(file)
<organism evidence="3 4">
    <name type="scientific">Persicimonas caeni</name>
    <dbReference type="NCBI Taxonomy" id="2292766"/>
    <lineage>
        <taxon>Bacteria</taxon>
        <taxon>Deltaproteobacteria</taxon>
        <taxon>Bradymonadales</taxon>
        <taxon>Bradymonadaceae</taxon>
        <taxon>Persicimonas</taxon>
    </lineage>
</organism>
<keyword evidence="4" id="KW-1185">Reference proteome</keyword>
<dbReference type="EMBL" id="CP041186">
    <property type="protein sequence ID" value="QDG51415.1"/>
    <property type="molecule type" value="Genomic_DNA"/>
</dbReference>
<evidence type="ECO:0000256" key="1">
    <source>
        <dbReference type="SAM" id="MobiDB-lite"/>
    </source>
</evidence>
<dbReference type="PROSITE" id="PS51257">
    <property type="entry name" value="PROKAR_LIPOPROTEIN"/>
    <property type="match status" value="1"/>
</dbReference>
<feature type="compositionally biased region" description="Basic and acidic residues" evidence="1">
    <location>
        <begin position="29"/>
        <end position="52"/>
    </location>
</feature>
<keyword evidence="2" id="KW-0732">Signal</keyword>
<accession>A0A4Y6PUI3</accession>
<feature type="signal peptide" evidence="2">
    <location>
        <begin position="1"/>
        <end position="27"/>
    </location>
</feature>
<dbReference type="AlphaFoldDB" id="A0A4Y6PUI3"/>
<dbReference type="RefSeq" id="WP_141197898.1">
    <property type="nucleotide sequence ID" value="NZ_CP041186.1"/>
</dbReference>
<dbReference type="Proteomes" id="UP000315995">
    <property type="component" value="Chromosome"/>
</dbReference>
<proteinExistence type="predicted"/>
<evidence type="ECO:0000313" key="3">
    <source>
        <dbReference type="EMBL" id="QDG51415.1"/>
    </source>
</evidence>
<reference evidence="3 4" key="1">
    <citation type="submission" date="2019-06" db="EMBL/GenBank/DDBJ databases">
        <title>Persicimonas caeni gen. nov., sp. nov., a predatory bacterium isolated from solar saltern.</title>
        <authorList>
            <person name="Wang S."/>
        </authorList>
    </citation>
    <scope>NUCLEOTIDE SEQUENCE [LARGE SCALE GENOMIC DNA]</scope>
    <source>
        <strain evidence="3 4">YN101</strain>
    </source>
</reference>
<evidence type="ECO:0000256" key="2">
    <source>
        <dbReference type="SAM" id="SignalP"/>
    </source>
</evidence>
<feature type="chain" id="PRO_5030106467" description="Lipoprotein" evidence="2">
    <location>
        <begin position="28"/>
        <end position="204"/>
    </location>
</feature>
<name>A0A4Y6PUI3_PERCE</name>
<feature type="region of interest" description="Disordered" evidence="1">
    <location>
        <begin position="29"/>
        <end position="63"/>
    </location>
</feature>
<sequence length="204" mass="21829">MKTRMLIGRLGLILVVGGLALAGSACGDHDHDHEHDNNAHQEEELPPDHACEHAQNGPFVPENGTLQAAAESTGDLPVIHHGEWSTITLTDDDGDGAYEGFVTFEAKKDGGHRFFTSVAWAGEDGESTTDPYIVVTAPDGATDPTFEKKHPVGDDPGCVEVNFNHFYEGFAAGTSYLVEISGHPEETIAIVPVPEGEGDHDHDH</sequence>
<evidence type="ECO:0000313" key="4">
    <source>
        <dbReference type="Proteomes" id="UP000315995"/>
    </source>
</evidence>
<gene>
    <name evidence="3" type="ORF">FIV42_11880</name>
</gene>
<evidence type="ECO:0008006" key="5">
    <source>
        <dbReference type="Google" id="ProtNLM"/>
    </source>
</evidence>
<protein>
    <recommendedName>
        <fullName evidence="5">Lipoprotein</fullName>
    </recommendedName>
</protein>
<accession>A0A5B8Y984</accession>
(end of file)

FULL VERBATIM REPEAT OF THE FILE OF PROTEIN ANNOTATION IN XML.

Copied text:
<organism evidence="3 4">
    <name type="scientific">Persicimonas caeni</name>
    <dbReference type="NCBI Taxonomy" id="2292766"/>
    <lineage>
        <taxon>Bacteria</taxon>
        <taxon>Deltaproteobacteria</taxon>
        <taxon>Bradymonadales</taxon>
        <taxon>Bradymonadaceae</taxon>
        <taxon>Persicimonas</taxon>
    </lineage>
</organism>
<keyword evidence="4" id="KW-1185">Reference proteome</keyword>
<dbReference type="EMBL" id="CP041186">
    <property type="protein sequence ID" value="QDG51415.1"/>
    <property type="molecule type" value="Genomic_DNA"/>
</dbReference>
<evidence type="ECO:0000256" key="1">
    <source>
        <dbReference type="SAM" id="MobiDB-lite"/>
    </source>
</evidence>
<dbReference type="PROSITE" id="PS51257">
    <property type="entry name" value="PROKAR_LIPOPROTEIN"/>
    <property type="match status" value="1"/>
</dbReference>
<feature type="compositionally biased region" description="Basic and acidic residues" evidence="1">
    <location>
        <begin position="29"/>
        <end position="52"/>
    </location>
</feature>
<keyword evidence="2" id="KW-0732">Signal</keyword>
<accession>A0A4Y6PUI3</accession>
<feature type="signal peptide" evidence="2">
    <location>
        <begin position="1"/>
        <end position="27"/>
    </location>
</feature>
<dbReference type="AlphaFoldDB" id="A0A4Y6PUI3"/>
<dbReference type="RefSeq" id="WP_141197898.1">
    <property type="nucleotide sequence ID" value="NZ_CP041186.1"/>
</dbReference>
<dbReference type="Proteomes" id="UP000315995">
    <property type="component" value="Chromosome"/>
</dbReference>
<proteinExistence type="predicted"/>
<evidence type="ECO:0000313" key="3">
    <source>
        <dbReference type="EMBL" id="QDG51415.1"/>
    </source>
</evidence>
<reference evidence="3 4" key="1">
    <citation type="submission" date="2019-06" db="EMBL/GenBank/DDBJ databases">
        <title>Persicimonas caeni gen. nov., sp. nov., a predatory bacterium isolated from solar saltern.</title>
        <authorList>
            <person name="Wang S."/>
        </authorList>
    </citation>
    <scope>NUCLEOTIDE SEQUENCE [LARGE SCALE GENOMIC DNA]</scope>
    <source>
        <strain evidence="3 4">YN101</strain>
    </source>
</reference>
<evidence type="ECO:0000256" key="2">
    <source>
        <dbReference type="SAM" id="SignalP"/>
    </source>
</evidence>
<feature type="chain" id="PRO_5030106467" description="Lipoprotein" evidence="2">
    <location>
        <begin position="28"/>
        <end position="204"/>
    </location>
</feature>
<name>A0A4Y6PUI3_PERCE</name>
<feature type="region of interest" description="Disordered" evidence="1">
    <location>
        <begin position="29"/>
        <end position="63"/>
    </location>
</feature>
<sequence length="204" mass="21829">MKTRMLIGRLGLILVVGGLALAGSACGDHDHDHEHDNNAHQEEELPPDHACEHAQNGPFVPENGTLQAAAESTGDLPVIHHGEWSTITLTDDDGDGAYEGFVTFEAKKDGGHRFFTSVAWAGEDGESTTDPYIVVTAPDGATDPTFEKKHPVGDDPGCVEVNFNHFYEGFAAGTSYLVEISGHPEETIAIVPVPEGEGDHDHDH</sequence>
<evidence type="ECO:0000313" key="4">
    <source>
        <dbReference type="Proteomes" id="UP000315995"/>
    </source>
</evidence>
<gene>
    <name evidence="3" type="ORF">FIV42_11880</name>
</gene>
<evidence type="ECO:0008006" key="5">
    <source>
        <dbReference type="Google" id="ProtNLM"/>
    </source>
</evidence>
<protein>
    <recommendedName>
        <fullName evidence="5">Lipoprotein</fullName>
    </recommendedName>
</protein>
<accession>A0A5B8Y984</accession>